Porter Medical Center offers new services for chronically ill patients
MIDDLEBURY — Porter Medical Center is developing new educational and online services aimed at helping chronically ill patients stay out of the hospital and/or avoid serious surgeries.
The services include a wide range of free workshops and a website, all designed to help people adopt diets and exercise regimens to better live with — or avoid experiencing — persistent ailments such as diabetes, cancer, lupus, heart disease and asthma, or chronic pain caused by serious injury or medical conditions such as fibromyalgia.
“It’s clearly very important that Porter Medical Center continue to find new and creative ways to reach our community in the promotion of good health and to do everything possible to engage our patients as early as possible in the process to maintain their good health,” said Porter spokesman Ron Hallman.
Hallman said the chronic care workshops and website are in keeping with Porter’s self-described mission to “improve the health of the community, one patient at a time.”
Christine Serfozo, head of Porter’s Chronic Disease Self-Management Program, recently launched myhealthyaddisoncounty.org and is coordinating the roughly 20 workshops Porter is now offering each year.
Those workshops focus on health care topics such as tobacco cessation, chronic disease, diabetes management and prevention, and emotional wellbeing. These workshops are run by trained facilitators, many of whom have had personal experience with chronic ailments.
“The workshops are to teach people how to be better caretakers of their own health, so it helps them to develop ‘tool kits’ that are fluid and reactive to changes in their day-to-day systems,” Serfozo said. “It helps them to break down actions into tiny steps.”
Serfozo said some patients believe they need to make big changes to tackle their chronic illnesses, while really they should be pursuing small, incremental adjustments in their lifestyle so as to not shock their system all at once.
“That’s a lot about what the workshops are all about,” Serfozo said.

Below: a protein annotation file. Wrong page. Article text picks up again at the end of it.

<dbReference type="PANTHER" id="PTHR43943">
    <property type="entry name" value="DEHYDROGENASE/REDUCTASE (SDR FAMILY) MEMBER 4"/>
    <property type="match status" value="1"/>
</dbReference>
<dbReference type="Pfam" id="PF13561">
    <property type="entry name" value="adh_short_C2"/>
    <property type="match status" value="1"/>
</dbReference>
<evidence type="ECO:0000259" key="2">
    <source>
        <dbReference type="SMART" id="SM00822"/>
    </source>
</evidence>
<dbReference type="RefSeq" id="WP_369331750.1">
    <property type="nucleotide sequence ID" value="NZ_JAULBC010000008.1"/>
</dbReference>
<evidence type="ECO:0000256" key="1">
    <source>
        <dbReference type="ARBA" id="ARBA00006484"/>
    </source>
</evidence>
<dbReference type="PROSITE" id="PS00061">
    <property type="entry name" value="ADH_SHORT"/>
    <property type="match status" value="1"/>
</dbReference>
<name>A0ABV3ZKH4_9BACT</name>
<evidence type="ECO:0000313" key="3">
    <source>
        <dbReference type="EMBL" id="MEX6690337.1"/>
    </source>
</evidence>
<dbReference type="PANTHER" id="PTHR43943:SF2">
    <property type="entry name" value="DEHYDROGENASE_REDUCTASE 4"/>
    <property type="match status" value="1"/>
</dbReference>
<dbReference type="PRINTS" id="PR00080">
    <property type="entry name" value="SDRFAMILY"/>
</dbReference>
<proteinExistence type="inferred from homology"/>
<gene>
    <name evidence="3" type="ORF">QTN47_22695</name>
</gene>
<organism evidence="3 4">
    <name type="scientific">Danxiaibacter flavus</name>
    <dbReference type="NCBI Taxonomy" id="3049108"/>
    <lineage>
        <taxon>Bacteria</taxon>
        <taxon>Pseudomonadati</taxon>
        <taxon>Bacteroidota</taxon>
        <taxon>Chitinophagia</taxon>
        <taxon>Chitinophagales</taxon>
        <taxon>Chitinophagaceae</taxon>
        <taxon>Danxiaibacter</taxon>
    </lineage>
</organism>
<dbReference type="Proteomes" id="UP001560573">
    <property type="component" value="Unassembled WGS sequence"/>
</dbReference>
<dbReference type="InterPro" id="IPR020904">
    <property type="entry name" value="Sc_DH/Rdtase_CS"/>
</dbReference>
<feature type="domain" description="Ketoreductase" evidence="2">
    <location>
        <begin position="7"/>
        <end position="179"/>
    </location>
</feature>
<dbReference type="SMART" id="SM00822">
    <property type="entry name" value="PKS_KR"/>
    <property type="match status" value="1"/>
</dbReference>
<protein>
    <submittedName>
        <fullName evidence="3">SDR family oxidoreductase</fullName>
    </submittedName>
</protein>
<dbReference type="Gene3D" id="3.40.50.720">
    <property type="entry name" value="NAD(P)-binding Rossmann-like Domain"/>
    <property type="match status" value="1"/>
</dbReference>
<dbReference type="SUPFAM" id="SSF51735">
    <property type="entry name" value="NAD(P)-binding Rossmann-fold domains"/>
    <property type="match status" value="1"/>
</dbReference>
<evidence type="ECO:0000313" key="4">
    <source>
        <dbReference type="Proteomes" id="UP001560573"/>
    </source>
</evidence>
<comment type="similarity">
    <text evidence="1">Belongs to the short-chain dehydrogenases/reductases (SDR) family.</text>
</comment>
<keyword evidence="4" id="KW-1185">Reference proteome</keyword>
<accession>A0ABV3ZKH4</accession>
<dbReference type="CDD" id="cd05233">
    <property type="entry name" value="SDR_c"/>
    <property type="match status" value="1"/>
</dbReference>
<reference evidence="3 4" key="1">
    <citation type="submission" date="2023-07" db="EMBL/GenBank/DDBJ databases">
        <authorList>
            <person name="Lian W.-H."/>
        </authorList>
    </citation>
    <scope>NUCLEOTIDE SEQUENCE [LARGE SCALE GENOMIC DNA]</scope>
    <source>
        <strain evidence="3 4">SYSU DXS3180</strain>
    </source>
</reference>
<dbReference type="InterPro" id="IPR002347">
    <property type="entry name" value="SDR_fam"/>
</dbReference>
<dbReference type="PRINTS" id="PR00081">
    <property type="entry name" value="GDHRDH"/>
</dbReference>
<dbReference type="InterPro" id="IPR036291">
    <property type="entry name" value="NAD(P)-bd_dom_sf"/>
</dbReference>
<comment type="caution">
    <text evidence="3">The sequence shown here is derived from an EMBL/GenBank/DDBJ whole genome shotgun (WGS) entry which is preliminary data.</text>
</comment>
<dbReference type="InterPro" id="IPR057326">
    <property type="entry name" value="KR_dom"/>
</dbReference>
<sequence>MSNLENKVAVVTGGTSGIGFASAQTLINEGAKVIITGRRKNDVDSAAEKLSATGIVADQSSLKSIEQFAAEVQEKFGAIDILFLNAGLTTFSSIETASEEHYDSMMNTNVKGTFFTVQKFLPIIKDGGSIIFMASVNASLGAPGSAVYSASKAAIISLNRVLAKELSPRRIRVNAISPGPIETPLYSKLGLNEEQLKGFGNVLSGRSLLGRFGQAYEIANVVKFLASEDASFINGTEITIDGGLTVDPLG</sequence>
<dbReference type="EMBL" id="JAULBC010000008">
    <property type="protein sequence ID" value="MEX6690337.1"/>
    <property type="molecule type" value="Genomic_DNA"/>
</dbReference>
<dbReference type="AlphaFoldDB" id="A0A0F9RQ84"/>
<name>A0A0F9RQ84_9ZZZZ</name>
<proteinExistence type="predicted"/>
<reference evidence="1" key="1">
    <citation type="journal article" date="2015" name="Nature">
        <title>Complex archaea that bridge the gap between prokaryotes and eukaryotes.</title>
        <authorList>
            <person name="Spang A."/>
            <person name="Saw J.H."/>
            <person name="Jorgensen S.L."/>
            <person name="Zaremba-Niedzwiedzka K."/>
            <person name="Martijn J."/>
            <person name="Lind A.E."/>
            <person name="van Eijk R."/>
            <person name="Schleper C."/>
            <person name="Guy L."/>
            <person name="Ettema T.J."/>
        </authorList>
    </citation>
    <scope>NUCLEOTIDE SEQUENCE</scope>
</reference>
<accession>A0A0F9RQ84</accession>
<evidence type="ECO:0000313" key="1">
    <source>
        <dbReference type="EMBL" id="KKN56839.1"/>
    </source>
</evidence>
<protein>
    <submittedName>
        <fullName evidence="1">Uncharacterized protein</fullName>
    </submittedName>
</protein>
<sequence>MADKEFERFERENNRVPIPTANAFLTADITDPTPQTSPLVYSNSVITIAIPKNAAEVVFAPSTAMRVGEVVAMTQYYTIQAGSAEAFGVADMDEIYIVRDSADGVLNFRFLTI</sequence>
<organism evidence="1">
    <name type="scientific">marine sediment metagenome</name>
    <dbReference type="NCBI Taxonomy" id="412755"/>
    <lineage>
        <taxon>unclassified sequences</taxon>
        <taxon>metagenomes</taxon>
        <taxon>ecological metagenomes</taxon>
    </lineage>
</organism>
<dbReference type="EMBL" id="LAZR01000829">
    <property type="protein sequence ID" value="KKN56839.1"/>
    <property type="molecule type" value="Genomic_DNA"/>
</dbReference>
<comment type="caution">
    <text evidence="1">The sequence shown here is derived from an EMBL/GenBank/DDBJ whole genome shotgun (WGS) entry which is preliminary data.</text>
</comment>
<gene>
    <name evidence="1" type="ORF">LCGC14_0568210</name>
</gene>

Each workshop runs for around six weeks, usually at two-and-a-half hours a week, according to Serfozo. The tobacco cessation groups run for four weeks at an hour per week. The workshops usually run during the school year, in recognition of local residents’ busy summer schedules.
Porter’s chronic disease program is in keeping with Vermont’s “Blueprint for Health,” a state-led, nationally-recognized initiative that is helping health care providers meet patients’ medical and social needs. The underlying philosophy is to encourage patients to become more actively involved in their care and to make choices that will keep them healthier and therefore less likely to need invasive care.
“The idea of this is to empower people-centered health care,” Serfozo said. “My job is to make the patient more of a partner in their health care, so we avoid unnecessary use of physician or caretaker time, because they are more able to acclimate themselves or make adjustments to their own care.”
One in four adults in the United States has at least one chronic condition — some of them with two or more serious ailments, according to Serfozo.
A “chronic” illness, by definition, is an affliction that is long lasting, Serfozo noted.
The Porter workshops are held throughout the county to maximize convenience, Serfozo said. Locations have included the Residence at Otter Creek retirement community, the Turning Point Center of Addison County, and Golden Well Farm in New Haven.
Employers can ask for a workshop or group meeting to be held at their place of business, Serfozo added.
“The real work happens with the group dynamic,” she said. “It’s people sharing in these experiences, sharing (health care) tools they have already developed, and refining tools together.”
She acknowledged some of the workshops are better attended than others. The most popular ones, thus far, have related to diabetes, especially the “Living Well with Diabetes” offering.
“It’s people who are already diagnosed,” Serfozo said, “and it’s about the day-to-day living with that disease.”
Porter also offers the YMCA’s diabetes prevention workshop for anyone who is at risk of getting the disease from family history, weight issues and/or high blood pressure. Participants are encouraged to lose weight, eat better and exercise at least 2.5 hours per week to help them reduce their risks of becoming diabetic.
“Everything we do is evidence-based,” Serfozo said of the workshops.
Serfozo is currently looking for a partner organization to help create support groups for patients who need follow-up help once they’ve completed a workshop.
Serfozo last week activated myhealthyaddisoncounty.org. It provides people basic details about the workshops, general information on chronic diseases, and a blog she uses to report on additional tools and resources patients can tap into to improve their health.
“I’m such a social media person, so I saw that need and built it,” Serfozo said.
She said the site should also be useful for folks who want to learn how to become workshop facilitators, and for providers who might want to direct their patients to Porter’s health maintenance offerings.
Serfozo believes the website could eventually lead to a “virtual classroom” through which people could take some workshops on-line. This would give greater access to patients who might be homebound, have transportation challenges, or who prefer more privacy regarding their illness.
“Some people feel alone with their disease,” said Serfozo, who hopes such patients come to realize that others are in the same boat.
Reporter John Flowers is at firstname.lastname@example.org.
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